Exposing the ‘Achilles heel’ of dengue virus serotypes


Candidate dengue disease vaccines have yet to offer protection against all four serotypes of dengue virus. Recently, human antibodies that neutralise all four serotypes have been isolated. Subsequent structural investigations show that these bind to a serotype-invariant site on the surface of the virus, revealing an ‘Achilles heel’ of dengue virus and potentially paving the way for the development of vaccines giving protection against all dengue virus serotypes.

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Dengue disease is spread to humans by mosquito bites and is caused by four serotypes of the dengue virus (DENV). Of the nearly 400 million people per year infected with the virus, 75% exhibit no symptoms and recover quickly. However, for a small percentage, symptoms include bleeding from the nose or gums, severe abdominal pain, persistent vomiting and breathing difficulties. Although Phase III trials of potential vaccines have recently been carried out, current candidate vaccines show only partial protection with none providing protection against serotype 2 [1, 2]. Recently a series of human antibodies (bnAbs) that neutralise all four serotypes has been isolated [3] and structural studies of several of these bnAbs in complex with the envelope glycoprotein E (‘protein E’) from DENV serotype 2 were carried out using diffraction data collected at ESRF beamlines ID23-2 and ID29 and at SOLEIL. Protein E, relatively conserved among different serotypes, contains two conserved N-linked glycosylation sites (N67, N153) and is the only target of antibodies which neutralise dengue virus. In the mature dengue virus, 90 protein E dimers, arranged in an icosahedral configuration, completely coat the surface of the virus. Once the virus enters into cells, an irreversible conformational change leads to the fusion of viral and endosomal membranes.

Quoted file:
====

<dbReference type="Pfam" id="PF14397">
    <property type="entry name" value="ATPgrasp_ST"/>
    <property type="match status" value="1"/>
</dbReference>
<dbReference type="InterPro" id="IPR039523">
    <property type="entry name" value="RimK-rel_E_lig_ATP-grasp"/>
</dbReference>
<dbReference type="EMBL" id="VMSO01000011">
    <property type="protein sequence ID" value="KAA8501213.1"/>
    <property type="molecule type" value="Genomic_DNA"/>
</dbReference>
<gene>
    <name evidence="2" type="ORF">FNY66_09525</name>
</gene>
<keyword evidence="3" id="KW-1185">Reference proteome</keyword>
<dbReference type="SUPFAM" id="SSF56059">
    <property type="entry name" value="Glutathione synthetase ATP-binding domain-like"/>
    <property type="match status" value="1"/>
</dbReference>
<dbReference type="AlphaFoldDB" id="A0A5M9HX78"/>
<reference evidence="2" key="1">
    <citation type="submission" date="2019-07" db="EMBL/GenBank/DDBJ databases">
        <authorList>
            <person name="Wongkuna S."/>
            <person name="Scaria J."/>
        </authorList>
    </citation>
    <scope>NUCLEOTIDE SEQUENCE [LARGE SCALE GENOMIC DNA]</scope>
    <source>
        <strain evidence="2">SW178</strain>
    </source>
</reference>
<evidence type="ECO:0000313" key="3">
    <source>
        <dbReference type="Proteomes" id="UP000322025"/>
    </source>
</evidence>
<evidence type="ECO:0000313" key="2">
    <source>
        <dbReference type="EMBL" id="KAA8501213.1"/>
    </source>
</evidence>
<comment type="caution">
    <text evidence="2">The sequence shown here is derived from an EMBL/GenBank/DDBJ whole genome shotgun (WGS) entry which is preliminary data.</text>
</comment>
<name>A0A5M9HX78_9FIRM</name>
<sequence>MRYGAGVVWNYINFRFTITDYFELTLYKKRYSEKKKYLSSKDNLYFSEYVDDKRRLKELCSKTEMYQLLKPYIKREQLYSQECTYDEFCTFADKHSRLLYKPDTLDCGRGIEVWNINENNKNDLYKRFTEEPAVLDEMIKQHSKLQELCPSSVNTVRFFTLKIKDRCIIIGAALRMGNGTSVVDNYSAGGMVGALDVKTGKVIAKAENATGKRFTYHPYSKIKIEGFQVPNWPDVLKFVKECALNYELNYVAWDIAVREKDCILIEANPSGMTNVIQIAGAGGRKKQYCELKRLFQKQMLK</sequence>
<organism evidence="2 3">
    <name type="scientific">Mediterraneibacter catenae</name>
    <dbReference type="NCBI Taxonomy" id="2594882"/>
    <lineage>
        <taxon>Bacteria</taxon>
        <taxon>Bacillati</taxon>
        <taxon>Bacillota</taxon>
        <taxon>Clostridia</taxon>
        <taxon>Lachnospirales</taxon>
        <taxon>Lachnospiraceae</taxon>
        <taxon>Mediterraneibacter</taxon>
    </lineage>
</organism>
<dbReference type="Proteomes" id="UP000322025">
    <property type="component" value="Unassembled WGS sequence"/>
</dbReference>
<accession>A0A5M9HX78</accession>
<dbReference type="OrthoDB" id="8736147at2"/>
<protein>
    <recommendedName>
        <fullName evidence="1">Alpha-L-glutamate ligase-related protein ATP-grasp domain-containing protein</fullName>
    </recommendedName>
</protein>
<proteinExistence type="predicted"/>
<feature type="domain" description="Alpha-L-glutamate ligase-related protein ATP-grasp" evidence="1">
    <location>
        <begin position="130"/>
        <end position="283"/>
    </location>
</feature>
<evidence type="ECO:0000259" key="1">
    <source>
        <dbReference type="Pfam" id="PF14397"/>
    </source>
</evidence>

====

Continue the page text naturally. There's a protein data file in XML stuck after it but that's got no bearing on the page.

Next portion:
The crystal structures of four bnAbs/Protein E dimer complexes were obtained, showing that all four bnAbs (B7, C8, C10 and A11) straddle the protein E dimer interface and interact with protein E dimers in very similar regions, conserved in all four serotypes of dengue virus (Figure 1). On one subunit of the dimer, these regions include the N67 glycan bearing b strand, the ij loop and the domain II fusion loop. On the opposing subunit, the 150 loop is either directly targeted or rendered disordered by interaction of the antibody with domains I and III of protein E.

Interactions between the bnAbs and dengue virus protein E dimers.

Figure 1. Interactions between the bnAbs and dengue virus protein E dimers. (a) Complex with bnAbs A11. The protein E dimer (side view) is shown in a surface mode representation coloured according to the domain structure shown in (b). The two N-linked glycans are shown as ball-and stick. A11 is shown in ribbon representation (heavy and light chains in green and grey respectively). (b) The unliganded Protein E dimer (2-fold axis labelled ‘2’). The ovals vH and vL show the contact sites of heavy and light chains of A11 respectively. (c) ‘Worm’ representation of the regions of the protein E dimer targeted by all four bnAbs. The main segments of the epitope are coloured and labelled. Reprinted by permission from Macmillan Publishers Ltd: Nature 520, 109-113 (2015), copyright 2015.